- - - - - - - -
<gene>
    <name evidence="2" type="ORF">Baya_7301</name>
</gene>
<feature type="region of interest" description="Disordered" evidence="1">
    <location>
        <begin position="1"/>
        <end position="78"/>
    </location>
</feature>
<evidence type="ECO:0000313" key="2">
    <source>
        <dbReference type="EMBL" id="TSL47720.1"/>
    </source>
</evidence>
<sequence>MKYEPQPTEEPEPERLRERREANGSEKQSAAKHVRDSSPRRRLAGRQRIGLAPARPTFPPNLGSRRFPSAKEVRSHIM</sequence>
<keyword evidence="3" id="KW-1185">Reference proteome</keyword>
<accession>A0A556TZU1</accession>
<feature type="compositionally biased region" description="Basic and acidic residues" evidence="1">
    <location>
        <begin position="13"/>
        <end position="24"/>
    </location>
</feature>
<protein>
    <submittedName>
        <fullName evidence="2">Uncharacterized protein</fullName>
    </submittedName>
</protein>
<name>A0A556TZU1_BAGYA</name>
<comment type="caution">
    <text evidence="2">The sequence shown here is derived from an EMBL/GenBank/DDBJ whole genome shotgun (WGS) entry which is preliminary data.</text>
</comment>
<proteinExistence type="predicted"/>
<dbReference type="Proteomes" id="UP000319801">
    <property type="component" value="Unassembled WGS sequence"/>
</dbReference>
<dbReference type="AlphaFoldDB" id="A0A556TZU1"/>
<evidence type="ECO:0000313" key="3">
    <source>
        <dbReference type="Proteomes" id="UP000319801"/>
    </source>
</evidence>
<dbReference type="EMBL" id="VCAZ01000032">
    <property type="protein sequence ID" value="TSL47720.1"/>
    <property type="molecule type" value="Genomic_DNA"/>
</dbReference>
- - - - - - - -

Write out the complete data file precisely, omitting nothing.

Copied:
<gene>
    <name evidence="2" type="ORF">Baya_7301</name>
</gene>
<feature type="region of interest" description="Disordered" evidence="1">
    <location>
        <begin position="1"/>
        <end position="78"/>
    </location>
</feature>
<evidence type="ECO:0000313" key="2">
    <source>
        <dbReference type="EMBL" id="TSL47720.1"/>
    </source>
</evidence>
<sequence>MKYEPQPTEEPEPERLRERREANGSEKQSAAKHVRDSSPRRRLAGRQRIGLAPARPTFPPNLGSRRFPSAKEVRSHIM</sequence>
<keyword evidence="3" id="KW-1185">Reference proteome</keyword>
<accession>A0A556TZU1</accession>
<feature type="compositionally biased region" description="Basic and acidic residues" evidence="1">
    <location>
        <begin position="13"/>
        <end position="24"/>
    </location>
</feature>
<protein>
    <submittedName>
        <fullName evidence="2">Uncharacterized protein</fullName>
    </submittedName>
</protein>
<name>A0A556TZU1_BAGYA</name>
<comment type="caution">
    <text evidence="2">The sequence shown here is derived from an EMBL/GenBank/DDBJ whole genome shotgun (WGS) entry which is preliminary data.</text>
</comment>
<proteinExistence type="predicted"/>
<dbReference type="Proteomes" id="UP000319801">
    <property type="component" value="Unassembled WGS sequence"/>
</dbReference>
<dbReference type="AlphaFoldDB" id="A0A556TZU1"/>
<evidence type="ECO:0000313" key="3">
    <source>
        <dbReference type="Proteomes" id="UP000319801"/>
    </source>
</evidence>
<dbReference type="EMBL" id="VCAZ01000032">
    <property type="protein sequence ID" value="TSL47720.1"/>
    <property type="molecule type" value="Genomic_DNA"/>
</dbReference>